We successfully campaigned to keep hearing aids free on the NHS for everyone who needs them.
We did it! After 8 years of campaigning, the restrictions that prevented some people in North Staffordshire from accessing hearing aids on the NHS have now been lifted, following a U turn by Staffordshire and Stoke-on-Trent Integrated Care Board.
Thank you to everyone who supported our campaign and helped us show North Staffordshire and other NHS commissioning groups that restricting provision to hearing aids is not an option.
Read on to find out more about our campaign together, and how we made hearing aids accessible to everyone that needs them.
Hearing aids are a lifeline to people with hearing loss and have been available on the NHS since 1948. But this lifeline was put at risk.
Starting in 2014, 14 clinical commissioning groups (CCGs) , who buy local hearing aid services for areas of England, announced proposals to stop giving NHS hearing aids to people with mild or moderate hearing loss. This was despite clear evidence of the benefits that hearing aids have for people with mild to moderate hearing loss.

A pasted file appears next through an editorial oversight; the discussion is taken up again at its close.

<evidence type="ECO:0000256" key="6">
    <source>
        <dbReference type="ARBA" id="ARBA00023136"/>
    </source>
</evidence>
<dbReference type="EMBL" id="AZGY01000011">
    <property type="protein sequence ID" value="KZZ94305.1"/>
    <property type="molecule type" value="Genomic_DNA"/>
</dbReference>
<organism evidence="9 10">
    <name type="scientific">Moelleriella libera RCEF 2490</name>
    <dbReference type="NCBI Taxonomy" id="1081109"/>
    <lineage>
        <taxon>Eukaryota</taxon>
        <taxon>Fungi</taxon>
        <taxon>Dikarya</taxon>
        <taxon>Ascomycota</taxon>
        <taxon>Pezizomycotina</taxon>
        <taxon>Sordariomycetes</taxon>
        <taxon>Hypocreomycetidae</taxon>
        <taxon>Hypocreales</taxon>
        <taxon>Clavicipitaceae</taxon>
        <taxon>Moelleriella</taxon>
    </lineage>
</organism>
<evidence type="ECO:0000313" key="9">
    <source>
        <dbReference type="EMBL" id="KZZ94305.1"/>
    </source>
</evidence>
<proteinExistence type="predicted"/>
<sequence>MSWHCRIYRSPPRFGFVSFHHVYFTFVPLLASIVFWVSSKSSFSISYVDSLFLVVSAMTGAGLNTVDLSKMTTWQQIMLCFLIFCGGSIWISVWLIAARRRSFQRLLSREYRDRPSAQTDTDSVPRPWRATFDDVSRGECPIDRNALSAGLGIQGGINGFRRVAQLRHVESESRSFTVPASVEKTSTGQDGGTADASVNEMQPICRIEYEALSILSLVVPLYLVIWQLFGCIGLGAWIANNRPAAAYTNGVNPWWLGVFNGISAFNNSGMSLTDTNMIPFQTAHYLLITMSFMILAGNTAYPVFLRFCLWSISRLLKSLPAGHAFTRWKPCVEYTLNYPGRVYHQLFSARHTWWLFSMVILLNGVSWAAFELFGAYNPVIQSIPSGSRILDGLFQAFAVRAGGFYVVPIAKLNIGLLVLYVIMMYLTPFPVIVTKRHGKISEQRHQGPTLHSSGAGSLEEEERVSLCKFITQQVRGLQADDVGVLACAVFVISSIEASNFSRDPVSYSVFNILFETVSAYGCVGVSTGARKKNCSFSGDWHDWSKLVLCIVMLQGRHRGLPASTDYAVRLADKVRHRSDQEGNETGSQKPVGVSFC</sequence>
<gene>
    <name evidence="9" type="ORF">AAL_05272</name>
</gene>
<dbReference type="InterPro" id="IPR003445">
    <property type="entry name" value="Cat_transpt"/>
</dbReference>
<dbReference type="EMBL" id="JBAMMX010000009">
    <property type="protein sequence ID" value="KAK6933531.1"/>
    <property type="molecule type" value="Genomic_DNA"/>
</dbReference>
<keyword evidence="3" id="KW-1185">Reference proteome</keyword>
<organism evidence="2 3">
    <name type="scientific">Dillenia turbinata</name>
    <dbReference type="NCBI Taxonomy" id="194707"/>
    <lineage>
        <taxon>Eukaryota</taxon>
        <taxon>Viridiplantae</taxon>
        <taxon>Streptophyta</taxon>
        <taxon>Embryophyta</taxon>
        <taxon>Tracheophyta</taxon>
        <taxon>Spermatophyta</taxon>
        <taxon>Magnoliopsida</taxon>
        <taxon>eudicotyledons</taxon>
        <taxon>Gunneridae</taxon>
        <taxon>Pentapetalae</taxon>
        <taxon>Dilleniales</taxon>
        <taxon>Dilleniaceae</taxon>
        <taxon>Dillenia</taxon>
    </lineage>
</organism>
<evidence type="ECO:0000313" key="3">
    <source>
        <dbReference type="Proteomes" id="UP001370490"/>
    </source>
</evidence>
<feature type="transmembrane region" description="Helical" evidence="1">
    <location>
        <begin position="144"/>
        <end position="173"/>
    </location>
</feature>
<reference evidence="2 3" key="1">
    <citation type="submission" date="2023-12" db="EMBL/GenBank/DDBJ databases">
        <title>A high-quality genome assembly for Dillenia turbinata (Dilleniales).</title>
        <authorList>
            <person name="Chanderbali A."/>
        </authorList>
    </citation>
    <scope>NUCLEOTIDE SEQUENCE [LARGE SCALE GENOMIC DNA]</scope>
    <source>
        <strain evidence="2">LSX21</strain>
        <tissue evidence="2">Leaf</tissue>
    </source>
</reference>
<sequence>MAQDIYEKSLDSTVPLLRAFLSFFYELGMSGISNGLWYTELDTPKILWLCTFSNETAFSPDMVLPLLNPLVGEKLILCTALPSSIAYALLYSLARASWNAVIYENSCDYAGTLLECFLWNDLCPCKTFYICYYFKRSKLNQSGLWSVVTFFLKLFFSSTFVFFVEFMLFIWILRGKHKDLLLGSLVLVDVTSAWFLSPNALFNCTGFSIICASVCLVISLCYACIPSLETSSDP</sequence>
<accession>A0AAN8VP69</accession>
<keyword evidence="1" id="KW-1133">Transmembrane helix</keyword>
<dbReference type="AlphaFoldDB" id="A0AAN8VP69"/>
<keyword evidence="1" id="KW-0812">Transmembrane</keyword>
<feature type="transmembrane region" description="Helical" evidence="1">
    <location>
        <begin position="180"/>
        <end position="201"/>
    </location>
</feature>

With your help, we fought against each CCG proposal to restrict who gets hearing aids. As a result, 13 of the 14 CCGs agreed to keep providing hearing aids to everyone who needs them.
However, North Staffordshire went ahead and restricted the provision of hearing aids.
Our campaign in North Staffordshire
The policy in North Staffordshire meant that people in the area were forced to buy expensive hearing aids from private providers, or do without.
Not only were we campaigning against unfair restrictions in North Staffordshire, we also needed to prevent a dangerous precedent and threat to access to hearing aids for thousands of people with hearing loss.
Why hearing aids are so important
Hearing aids are cost-effective and have very clear clinical benefits for the people who wear them. In fact, they’re accepted to be the only viable treatment for people with adult-onset hearing loss.
Benefits of hearing aids
There is clear and comprehensive evidence of the clinical benefits of providing hearing aids for people with mild to moderate hearing loss. Studies have shown that for people with mild to moderate hearing loss, hearing aids improve communication, relationships, self-confidence, social participation and overall health, and that they reduce depression and anxiety.
In 2018, the National Institute for Health and Care Excellence (NICE), which provides the government with guidance and advice on the cost-effectiveness of treatments, recommended that hearing aids should be provided to all adults whose hearing loss affects their ability to communicate.
There is also growing evidence linking the use of hearing aids to the prevention of other conditions, including depression and cognitive decline which, if untreated, can lead to dementia.
- 13 CCGs across England proposed to stop giving NHS hearing aids to people with “mild” or “moderate” hearing loss